CSOH 32
Scottish court finds insurer had not waived disclosure under the Insurance Act 2015
The insured sought an indemnity under its policy following a fire at its premises. The insurer alleged that it was entitled to avoid the policy on the basis of a breach of the duty to make a fair presentation under the Insurance Act 2015. The insured's position was that the insurer had waived disclosure of the non-disclosed information.
The insured had completed a market presentation in which it was asked whether "any proposer..of the…Business…either personally or in any business capacity…been declared bankrupt or insolvent…" The insured, believing this was a reference to the insolvency of either the insured company or its director, replied in the negative (although the insurer could not tell what exactly the insured was replying to as it was not aware of the options in the drop down menu of the broker's internal software programme). However, a director of the insured had been the director of 4 other companies which had been declared insolvent. A subsequent email from the insurer indicated that cover was subject to confirmation that "Insured has never been declared bankrupt or insolvent". The Outer House of the Scottish Court of Session held as follows:
(1) The Insurance Act 2015 did not alter the prior law on waiver (and neither side suggested that it had). Waiver can arise in two ways: (a) where information provided should have prompted the insurer to make further enquiries; and (b) where, as here, it is argued that the insurer has asked a "limiting" question, so that the insured can reasonably infer that the insurer does not want to know information falling outside the scope of the question. Waiver is not readily to be inferred, and the insured has the onus of proving waiver.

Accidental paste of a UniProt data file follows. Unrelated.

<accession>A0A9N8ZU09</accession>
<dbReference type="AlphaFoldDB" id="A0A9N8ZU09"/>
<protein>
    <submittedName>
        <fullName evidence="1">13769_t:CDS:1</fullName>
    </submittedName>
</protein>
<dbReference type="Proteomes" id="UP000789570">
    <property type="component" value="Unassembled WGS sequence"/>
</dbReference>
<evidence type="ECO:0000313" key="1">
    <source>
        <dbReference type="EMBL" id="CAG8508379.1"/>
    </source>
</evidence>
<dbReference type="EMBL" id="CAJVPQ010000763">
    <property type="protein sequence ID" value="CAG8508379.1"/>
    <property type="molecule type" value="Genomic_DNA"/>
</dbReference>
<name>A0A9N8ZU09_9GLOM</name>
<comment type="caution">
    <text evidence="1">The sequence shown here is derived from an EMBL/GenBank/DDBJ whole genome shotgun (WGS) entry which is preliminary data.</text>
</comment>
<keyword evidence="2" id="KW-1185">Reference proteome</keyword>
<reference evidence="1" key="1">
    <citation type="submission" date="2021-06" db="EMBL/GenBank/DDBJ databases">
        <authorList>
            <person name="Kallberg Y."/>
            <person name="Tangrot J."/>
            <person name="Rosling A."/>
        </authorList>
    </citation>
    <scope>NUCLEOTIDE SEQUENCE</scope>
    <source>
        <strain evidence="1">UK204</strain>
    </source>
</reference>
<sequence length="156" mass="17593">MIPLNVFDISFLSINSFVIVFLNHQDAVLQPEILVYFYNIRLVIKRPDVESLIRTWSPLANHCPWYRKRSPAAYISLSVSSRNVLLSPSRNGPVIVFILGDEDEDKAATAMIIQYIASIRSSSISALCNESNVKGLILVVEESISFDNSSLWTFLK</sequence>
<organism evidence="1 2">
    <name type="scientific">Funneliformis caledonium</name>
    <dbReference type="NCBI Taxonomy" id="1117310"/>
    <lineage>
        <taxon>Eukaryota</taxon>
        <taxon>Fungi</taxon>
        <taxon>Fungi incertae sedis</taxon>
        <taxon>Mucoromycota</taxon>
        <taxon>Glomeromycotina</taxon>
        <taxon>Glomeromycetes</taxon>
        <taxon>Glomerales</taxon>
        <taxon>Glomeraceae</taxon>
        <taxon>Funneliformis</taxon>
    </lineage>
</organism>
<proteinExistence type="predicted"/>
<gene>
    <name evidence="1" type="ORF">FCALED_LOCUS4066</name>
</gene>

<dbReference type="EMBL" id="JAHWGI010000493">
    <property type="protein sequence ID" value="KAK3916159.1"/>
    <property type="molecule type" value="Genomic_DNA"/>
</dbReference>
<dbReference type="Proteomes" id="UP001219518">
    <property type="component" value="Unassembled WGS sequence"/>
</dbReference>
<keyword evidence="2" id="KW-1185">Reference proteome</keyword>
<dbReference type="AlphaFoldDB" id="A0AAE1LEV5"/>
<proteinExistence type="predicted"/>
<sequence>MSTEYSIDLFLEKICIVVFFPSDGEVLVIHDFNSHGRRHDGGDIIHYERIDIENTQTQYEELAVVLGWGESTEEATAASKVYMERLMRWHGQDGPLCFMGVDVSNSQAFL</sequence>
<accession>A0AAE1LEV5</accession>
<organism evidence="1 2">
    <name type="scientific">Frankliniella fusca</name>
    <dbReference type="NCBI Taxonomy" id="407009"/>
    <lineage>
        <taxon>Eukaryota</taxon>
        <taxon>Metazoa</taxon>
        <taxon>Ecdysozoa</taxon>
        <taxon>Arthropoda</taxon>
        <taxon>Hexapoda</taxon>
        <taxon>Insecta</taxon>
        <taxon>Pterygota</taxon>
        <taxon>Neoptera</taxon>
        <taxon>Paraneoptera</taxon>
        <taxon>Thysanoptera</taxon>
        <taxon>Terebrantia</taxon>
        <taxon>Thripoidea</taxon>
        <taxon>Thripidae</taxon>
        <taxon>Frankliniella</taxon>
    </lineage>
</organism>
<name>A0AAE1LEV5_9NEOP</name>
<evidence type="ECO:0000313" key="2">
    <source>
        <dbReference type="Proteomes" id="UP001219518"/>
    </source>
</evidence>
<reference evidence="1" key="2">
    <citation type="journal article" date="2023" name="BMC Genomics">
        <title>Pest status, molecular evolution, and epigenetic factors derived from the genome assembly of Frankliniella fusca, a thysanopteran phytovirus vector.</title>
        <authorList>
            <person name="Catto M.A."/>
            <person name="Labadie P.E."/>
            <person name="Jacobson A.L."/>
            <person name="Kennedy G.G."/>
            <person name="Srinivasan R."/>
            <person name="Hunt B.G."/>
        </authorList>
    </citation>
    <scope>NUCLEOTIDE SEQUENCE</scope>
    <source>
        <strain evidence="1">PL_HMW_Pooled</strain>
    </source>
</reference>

(2) The correct test for the second type of waiver is "would a reasonable person reading the proposal form be justified in thinking that the insurer had restricted its right to receive all material information and consented to omission of the particular information not disclosed?"
(3) Here, all the information provided by the insured was contained in the market presentation. The email sent by the insurer had not raised further (limiting) questions: it had only provided that the policy was subject to matters going to moral hazard and: "As a generality, the case law has confirmed that such matters are required to be disclosed even in the absence of a specific question to elicit these matters". In its context, it was held that it would have been clear that the reference to "the insured" in the email included the director acting in his business capacity (ie in respect of companies other than the insured).
(4) It was important here that the insurer had not sent the insured a proposal form and the insured had controlled the scope of the market presentation. The 2015 Act was said to have "shifted the burden of identifying what is material to the insured in the form of the duty to make a fair presentation of the risk". As a result, it was suggested that this may make it harder for insureds to run arguments based on the second type of waiver now.